Joe Girardi reflective, but not ready to eulogize 2013 Yankees just yet
If you saw Joe Girardi's pre-game press conference, however, you'd probably have thought the elimination had already happened, because most of the questions gave the session almost the feel of a pre-eulogy for the Yankees' season.
It was one that Girardi himself wasn't ready for.
"I'm not to the point where I'm looking ahead beyond today," Girardi said. "I don't know what tomorrow or the next day holds, so I'm not really worried about the future or next year; my focus is to do the job this year and let's just find out what's going to happen."
If and when the Yankees' chances are officially snuffed out, then Girardi can use the final few days however he sees fit in terms of lineup decisions. That said, through 157 games at least, Girardi's performance on the bench has been, despite the Yankees' 82-75 record and near-elimination from postseason contention, one that should earn him at least some strong consideration for AL Manager of the Year.
Through the six months of the season, Girardi has had to navigate more than 120 different lineups featuring 56 different players, but said that if at all, he won't be "satisfied" with the incredible job he has done in that regard until well after the final pitch is thrown.
"I don't imagine it will (have a sense of satisfaction) for a while, just because that's who I am and I'm always of the belief that we could've done more," he said. "I know everyone has worked their tail off, but I'm never to the point where I believe it's okay not to have success. I believe in effort and hard work, and I believe those things pay off, and I think by saying (I'm satisfied) it's almost a complacent attitude, and that's not who I am."
The skipper couldn't give any examples of just what more could've been done - saying "you could always look back and say we could've squeezed more here or there, that's the way I'm programmed" - but he did have a definitive answer when asked if there was one moment or series he could look back on as a possible turning point.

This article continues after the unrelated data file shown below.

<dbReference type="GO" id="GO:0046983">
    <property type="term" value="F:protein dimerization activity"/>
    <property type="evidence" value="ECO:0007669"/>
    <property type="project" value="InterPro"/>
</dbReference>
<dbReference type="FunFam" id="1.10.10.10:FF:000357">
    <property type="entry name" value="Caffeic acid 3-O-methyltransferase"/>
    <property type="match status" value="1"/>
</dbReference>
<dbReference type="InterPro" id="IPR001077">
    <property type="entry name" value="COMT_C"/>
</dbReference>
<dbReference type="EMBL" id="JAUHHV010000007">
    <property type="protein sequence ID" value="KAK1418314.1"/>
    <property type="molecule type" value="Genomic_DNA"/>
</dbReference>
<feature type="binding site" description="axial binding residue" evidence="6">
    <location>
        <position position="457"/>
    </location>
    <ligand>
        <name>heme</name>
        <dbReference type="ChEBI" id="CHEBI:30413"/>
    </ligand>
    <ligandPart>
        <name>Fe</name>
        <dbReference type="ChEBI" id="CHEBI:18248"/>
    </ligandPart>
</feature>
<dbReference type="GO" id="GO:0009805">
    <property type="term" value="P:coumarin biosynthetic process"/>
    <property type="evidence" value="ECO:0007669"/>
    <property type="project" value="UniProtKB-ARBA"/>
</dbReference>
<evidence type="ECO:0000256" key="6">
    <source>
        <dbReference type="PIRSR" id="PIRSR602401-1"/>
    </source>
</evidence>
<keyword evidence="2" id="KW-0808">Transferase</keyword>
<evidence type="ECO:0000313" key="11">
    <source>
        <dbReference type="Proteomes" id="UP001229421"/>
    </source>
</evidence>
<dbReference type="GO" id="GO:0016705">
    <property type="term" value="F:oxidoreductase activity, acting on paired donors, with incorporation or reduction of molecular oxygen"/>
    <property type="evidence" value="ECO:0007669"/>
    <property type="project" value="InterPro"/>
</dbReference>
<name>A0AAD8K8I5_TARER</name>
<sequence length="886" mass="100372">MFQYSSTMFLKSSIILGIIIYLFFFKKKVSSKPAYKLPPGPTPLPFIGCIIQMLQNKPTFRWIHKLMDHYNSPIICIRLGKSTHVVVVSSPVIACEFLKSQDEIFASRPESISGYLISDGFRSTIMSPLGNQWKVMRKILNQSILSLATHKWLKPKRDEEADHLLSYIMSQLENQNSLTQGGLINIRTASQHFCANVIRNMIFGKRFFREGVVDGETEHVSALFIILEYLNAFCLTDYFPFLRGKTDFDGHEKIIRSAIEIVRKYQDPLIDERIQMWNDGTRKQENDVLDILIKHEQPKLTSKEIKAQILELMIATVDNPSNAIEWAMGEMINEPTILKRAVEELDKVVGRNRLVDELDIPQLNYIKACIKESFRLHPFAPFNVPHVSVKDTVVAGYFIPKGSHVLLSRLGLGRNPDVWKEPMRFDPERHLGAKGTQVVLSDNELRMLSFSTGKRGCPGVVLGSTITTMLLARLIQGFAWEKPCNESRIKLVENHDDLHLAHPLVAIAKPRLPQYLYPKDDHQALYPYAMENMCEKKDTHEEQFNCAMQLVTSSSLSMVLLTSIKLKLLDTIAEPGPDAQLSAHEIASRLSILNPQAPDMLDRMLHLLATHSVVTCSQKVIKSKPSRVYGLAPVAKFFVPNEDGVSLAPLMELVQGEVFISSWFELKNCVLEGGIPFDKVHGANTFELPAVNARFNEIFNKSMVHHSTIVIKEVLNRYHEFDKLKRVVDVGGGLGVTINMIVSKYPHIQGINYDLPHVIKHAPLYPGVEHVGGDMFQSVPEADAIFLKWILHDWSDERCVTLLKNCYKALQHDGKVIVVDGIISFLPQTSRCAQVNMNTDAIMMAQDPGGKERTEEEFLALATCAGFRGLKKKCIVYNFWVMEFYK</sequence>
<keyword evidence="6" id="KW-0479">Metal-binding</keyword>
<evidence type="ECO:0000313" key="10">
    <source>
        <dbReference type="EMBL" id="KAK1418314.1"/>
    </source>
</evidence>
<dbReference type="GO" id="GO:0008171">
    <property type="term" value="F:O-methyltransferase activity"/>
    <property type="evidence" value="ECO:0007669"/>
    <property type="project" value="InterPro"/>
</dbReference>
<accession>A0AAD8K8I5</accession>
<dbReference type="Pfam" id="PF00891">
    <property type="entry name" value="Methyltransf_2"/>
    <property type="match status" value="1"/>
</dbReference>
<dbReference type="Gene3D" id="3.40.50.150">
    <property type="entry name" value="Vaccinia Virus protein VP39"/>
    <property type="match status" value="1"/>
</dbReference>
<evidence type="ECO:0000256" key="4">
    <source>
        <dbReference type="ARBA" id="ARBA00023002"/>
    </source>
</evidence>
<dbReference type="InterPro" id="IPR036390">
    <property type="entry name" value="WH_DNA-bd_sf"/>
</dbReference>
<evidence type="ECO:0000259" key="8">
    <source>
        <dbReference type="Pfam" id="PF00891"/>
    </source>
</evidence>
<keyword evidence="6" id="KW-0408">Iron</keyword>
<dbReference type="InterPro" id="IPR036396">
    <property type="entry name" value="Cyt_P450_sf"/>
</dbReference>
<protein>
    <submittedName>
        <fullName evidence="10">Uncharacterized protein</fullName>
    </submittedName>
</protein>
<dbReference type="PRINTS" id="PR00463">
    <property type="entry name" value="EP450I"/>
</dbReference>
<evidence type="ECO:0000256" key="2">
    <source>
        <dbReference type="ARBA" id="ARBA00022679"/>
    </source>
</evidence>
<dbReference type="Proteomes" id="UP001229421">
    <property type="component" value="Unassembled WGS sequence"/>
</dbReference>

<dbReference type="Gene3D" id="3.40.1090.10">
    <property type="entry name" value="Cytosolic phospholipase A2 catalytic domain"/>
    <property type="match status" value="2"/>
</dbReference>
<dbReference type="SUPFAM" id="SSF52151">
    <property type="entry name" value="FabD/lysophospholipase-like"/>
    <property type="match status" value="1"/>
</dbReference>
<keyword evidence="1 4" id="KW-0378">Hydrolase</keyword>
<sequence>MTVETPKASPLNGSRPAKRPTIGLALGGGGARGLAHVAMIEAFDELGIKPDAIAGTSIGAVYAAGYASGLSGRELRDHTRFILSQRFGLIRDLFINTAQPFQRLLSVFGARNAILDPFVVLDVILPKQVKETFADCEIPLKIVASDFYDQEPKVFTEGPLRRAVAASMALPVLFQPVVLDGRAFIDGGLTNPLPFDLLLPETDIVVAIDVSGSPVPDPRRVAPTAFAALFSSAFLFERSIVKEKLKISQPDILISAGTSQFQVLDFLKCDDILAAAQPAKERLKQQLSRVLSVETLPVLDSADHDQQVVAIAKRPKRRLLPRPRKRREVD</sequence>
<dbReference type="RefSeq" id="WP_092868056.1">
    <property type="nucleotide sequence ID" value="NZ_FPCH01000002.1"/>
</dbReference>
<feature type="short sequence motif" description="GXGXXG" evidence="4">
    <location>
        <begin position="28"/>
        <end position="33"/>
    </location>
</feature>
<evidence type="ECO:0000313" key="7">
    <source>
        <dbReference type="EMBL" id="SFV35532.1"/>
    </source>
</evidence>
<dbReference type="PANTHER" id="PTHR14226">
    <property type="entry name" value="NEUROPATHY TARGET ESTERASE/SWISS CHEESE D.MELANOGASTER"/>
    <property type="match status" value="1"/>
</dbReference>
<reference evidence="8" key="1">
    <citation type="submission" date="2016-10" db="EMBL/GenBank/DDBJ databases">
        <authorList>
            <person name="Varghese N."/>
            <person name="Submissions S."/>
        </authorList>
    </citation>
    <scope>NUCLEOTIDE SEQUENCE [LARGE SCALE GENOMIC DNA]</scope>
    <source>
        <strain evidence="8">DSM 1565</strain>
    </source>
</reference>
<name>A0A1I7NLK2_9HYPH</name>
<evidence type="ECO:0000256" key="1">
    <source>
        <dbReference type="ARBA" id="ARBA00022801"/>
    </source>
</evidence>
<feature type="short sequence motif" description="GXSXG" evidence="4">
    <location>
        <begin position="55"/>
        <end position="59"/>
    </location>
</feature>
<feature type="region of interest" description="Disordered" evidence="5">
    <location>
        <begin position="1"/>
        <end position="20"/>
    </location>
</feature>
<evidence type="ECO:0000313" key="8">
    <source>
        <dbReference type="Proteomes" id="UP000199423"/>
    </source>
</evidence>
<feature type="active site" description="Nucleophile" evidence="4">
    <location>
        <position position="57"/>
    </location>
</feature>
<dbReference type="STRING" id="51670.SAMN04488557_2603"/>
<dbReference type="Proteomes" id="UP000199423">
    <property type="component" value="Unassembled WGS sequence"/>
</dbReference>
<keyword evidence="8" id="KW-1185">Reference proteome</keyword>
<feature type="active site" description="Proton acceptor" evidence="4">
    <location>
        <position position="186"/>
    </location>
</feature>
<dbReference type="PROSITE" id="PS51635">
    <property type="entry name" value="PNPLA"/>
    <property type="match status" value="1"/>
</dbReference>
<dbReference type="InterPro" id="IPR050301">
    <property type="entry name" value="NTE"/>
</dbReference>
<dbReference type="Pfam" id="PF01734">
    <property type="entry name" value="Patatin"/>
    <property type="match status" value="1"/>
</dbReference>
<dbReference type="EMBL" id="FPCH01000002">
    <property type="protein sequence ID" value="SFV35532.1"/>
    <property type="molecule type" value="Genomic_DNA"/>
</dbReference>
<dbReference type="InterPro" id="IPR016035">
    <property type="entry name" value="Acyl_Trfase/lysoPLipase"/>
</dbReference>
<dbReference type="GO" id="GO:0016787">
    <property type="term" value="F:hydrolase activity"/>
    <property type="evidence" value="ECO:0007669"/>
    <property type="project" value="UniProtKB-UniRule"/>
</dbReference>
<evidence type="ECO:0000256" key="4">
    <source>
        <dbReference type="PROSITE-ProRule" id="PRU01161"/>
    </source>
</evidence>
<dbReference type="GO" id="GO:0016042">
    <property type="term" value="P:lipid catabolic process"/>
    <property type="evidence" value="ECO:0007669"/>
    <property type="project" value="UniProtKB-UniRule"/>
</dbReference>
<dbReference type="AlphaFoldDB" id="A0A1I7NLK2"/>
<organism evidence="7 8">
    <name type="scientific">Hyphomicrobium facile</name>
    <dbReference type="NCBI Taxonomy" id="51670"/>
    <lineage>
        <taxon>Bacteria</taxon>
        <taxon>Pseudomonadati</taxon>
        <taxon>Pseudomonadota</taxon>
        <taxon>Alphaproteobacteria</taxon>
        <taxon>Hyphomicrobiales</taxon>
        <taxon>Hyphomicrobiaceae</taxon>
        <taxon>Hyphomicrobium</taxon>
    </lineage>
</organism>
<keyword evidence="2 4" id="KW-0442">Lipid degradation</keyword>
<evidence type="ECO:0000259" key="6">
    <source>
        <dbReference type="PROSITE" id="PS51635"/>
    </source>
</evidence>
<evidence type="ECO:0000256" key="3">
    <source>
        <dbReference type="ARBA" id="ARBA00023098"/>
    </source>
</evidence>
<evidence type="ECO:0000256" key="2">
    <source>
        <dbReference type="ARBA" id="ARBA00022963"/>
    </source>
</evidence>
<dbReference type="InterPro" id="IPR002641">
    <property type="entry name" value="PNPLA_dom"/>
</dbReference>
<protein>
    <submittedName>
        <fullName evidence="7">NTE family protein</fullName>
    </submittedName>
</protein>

"I think you could go back to a number of games that we won or lost and said 'that could've been different'," he said, "but we were riding pretty high after the Baltimore series in Baltimore, and then we proceeded to get swept in Boston and lose two out of three in Toronto; I guess if you were to say there was a swing, that was probably it."
Of course, injuries has a lot to do with that giant roster number. So far, 20 players have served 27 stints on the disabled list, with 14 different players spending some time on the 60-day DL - but despite all the turmoil, Girardi credited general manager Brian Cashman and the organization for helping him squeeze as much out of the 2013 Yankees as he has so far.
"I think our front office and ownership did the best they could … so yes, I'm satisfied, because they kept trying to improve our club every day," he said. "Think about it; when you lose a guy like (Mark Teixeira), a 35 (home run) and 100 (RBI) guy, those guys aren't just laying around. You lose a 40-home run guy, and an everyday shortstop, those guys aren't just laying around, and people aren't just going to give them to you, either."
And in that answer, Girardi said that at least from a personal standpoint, it was the middle guy in that triad - former 40-home run guy Curtis Granderson - whose injuries had perhaps the biggest effect on team psyche.
"I think maybe the one that people talk about from an emotion standpoint was when Curtis had his hand broken the second time," Girardi said. "You could just see the difficulty he was having and I think we all kind of felt it for him, because of the type of person that he is and what he's meant to this team. I think that was hard for all of us."
All that said, however, Girardi was still adamant that he wasn't ready to make all that eulogizing official.
"We still have a shot. It's really remote, obviously…but we still go about things the same way."